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Werji people

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Werji people

Worji
A medieval map of Ethiopia locating the ancestral homeland of the "Werjih." It indicates the approximate location of a province named for them that lied between the Great Rift Valley and the Ahmar Mountains
Total population
13,232 (2007 census)[1]
Regions with significant populations
Ethiopia
Languages
Oromiffa, Amharic
Religion
Islam
Related ethnic groups
Oromo, Jebertis, Argobba, Gurage, Amhara, Sidama, Afar, Agaw, Hadiya, Beja

The Worji (Oromo: Warjiih, Ge'ez: ወርጄ, Arabic: ورجي), fully known as the Tigri-Worji, are an ethnic group inhabiting Ethiopia. The prefix for their traditional name, Tigri, comes from the word Tijaari, which is an adjectival in the Arabic language that literally translates to "merchant." Their tribal name Worji is eponymous with the name of their ancestral homeland. Thus, Tigri Werji essentially means "merchant of Werji."[2]

Contents

  • History 1
  • Demographics 2
  • Language 3
  • Politics 4
  • Notes 5
  • References 6

History

The Worji were among the first people in the Horn of Africa to become Muslim, having accepted Islam by the 8th century. Alongside another ancient Muslim group to their west, the Gebel, who would eventually procreate the Argobba people, the Worji participated in many battles against Christian Abyssinia. They sided with the Ifat and Adal Sultanates as they rose to power in the Middle Ages, especially during the Abyssinian-Adal War. These warriors were reported to be very skilled in warfare. Although they were not under the direct control of either empire, they acted as a supporting force for neighboring Muslim kingdoms during times of reprisal against Abyssinia. It was this time of military conflict that opened the door for the northerly expansion of Oromos, and thus began the assimilation of conquered populations, such as the Worji. It is based on this historical tale that some members classify themselves as a separate ethnicity. Nonetheless, there is no doubt that over centuries of living in Oromiyaa, the Worji have well assimilated among the Oromo, with no cultural distinction evident between the two.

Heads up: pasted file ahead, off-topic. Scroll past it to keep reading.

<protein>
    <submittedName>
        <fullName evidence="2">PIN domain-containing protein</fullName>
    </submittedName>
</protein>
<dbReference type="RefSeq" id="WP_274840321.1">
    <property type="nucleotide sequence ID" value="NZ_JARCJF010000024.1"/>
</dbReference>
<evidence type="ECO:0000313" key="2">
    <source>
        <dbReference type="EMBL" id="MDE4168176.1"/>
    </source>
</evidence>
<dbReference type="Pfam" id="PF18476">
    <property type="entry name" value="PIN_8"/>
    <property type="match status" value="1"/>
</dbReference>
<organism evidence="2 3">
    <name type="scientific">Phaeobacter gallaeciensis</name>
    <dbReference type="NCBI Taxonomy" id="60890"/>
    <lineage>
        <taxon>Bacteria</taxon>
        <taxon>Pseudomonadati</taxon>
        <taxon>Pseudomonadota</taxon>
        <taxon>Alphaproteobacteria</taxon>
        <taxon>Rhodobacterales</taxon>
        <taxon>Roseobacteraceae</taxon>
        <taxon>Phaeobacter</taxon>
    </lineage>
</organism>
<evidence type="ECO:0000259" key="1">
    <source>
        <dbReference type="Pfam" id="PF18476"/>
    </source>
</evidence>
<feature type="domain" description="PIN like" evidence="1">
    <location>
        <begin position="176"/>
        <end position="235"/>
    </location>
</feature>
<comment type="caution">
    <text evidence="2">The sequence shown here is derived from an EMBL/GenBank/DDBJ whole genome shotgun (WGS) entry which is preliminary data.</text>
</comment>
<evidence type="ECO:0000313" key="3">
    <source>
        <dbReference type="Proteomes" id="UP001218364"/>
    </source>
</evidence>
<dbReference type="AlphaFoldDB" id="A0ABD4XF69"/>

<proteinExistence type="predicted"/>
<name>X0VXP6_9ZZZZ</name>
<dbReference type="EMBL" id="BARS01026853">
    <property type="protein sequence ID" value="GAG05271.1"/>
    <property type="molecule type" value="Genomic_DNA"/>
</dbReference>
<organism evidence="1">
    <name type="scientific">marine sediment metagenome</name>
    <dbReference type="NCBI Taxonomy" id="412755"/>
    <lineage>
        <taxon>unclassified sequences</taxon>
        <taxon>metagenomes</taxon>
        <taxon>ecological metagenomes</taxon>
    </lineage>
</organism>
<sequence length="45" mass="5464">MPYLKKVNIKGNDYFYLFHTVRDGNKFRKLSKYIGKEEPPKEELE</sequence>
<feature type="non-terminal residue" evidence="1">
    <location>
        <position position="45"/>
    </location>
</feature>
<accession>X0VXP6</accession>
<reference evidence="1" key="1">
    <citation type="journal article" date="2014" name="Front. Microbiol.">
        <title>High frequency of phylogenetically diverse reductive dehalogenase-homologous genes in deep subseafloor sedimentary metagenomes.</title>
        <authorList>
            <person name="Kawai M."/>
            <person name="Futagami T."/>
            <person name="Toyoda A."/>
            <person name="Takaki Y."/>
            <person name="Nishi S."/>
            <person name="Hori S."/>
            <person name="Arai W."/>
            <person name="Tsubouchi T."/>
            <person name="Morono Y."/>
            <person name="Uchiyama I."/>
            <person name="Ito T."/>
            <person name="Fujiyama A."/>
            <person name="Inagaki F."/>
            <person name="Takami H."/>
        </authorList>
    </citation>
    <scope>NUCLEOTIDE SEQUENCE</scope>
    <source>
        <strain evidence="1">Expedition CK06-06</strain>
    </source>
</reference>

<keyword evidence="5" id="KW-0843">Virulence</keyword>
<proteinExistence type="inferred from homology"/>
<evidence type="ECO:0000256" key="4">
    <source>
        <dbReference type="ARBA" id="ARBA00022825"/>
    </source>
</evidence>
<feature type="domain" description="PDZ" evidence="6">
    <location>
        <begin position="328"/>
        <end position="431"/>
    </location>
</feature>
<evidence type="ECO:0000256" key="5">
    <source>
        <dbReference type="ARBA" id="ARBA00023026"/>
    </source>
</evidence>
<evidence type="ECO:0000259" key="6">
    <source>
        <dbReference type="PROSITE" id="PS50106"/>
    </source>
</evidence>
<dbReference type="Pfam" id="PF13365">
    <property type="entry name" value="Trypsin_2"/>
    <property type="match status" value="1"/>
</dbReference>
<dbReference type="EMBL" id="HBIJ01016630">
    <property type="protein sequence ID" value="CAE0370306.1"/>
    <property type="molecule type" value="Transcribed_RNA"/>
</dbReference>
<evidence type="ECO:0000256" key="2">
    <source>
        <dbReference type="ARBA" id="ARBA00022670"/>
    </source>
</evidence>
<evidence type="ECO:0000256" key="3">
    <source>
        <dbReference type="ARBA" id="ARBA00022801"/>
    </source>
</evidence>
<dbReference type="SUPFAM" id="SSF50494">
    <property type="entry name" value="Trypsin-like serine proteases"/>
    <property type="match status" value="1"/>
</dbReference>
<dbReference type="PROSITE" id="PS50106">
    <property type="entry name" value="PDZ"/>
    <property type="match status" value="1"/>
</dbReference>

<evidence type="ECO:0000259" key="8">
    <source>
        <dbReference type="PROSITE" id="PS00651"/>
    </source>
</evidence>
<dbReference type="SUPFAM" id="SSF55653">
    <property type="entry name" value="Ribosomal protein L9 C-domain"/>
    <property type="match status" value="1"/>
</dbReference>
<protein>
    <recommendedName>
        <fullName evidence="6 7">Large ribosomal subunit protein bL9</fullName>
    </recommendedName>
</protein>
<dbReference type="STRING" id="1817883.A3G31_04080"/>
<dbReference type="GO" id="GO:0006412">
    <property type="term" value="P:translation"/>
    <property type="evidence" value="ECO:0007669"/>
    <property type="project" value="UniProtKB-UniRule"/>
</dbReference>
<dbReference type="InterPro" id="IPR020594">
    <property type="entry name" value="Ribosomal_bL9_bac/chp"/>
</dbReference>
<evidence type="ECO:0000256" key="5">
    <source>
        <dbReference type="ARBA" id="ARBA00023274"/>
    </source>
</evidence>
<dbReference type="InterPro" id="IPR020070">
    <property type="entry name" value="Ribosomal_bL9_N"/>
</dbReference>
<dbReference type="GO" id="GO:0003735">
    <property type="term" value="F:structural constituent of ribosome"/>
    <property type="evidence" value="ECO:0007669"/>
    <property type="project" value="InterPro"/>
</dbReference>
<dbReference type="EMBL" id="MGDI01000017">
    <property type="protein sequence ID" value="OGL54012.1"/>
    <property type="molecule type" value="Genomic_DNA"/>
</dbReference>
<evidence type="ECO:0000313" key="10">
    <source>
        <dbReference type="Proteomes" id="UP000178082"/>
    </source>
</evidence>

Demographics

The Worji historically populated an area in south-eastern Ethiopia within the Oromiyaa Region. Today, they are found primarily in their modern hometown of Daleti and in numerous pastoral communities scattered throughout the regions of Shewa and Wollo. Some have settled in major cities within these former provinces, most prominently in Addis Ababa and Dessie. Due to their longstanding livelihoods as merchants, members of the Worji community can be found transiently in cities all across Ethiopia

According to the 2007 Ethiopian census carried out by the Central Statistical Agency, the Worji population numbered 13,232 individuals.[1]

Language

The Worji primarily speak Afaan Oromoo as their mother tongue (14,066 in 1994) and Amharic as a second language, although this order of primacy may be vice versa depending on where a person lives. Both languages belong to the larger Afro-Asiatic family.

Having lived in Shewa ever since it was a Gurage kingdom, there is a possibility that the Worji may have originally spoken an East Gurage language. Throughout their history of existence as a people, however, they have never had a language of their own, but rather spoke the languages of their neighbors. This can be attributed to the fact that they never settled in one place for very long due to their constant trading expeditions. Today, they are one of the few ethnic groups in Ethiopia without their own language.

Politics

Prior to the

  • Grover Hudson, "Linguistic Analysis of the 1994 Ethiopian Census", Northeast African Studies, Volume 6, Number 3, 1999 (New Series), pp. 89 – 107.
  • Pankhurst, Richard K.P. The Ethiopian Royal Chronicles. Addis Ababa: Oxford University Press, Inc., 1967
  • Pankhurst, Borderlands, p. 79.

References

  1. ^ a b "Census 2007", first draft, Table 5.
  2. ^ "The Tigri Wergi 'Jeberti' People", Chapter 1 pg. 1.
  3. ^ "National Electoral Board of Ethiopia: List of Registered Political Parties"

Notes

[3]

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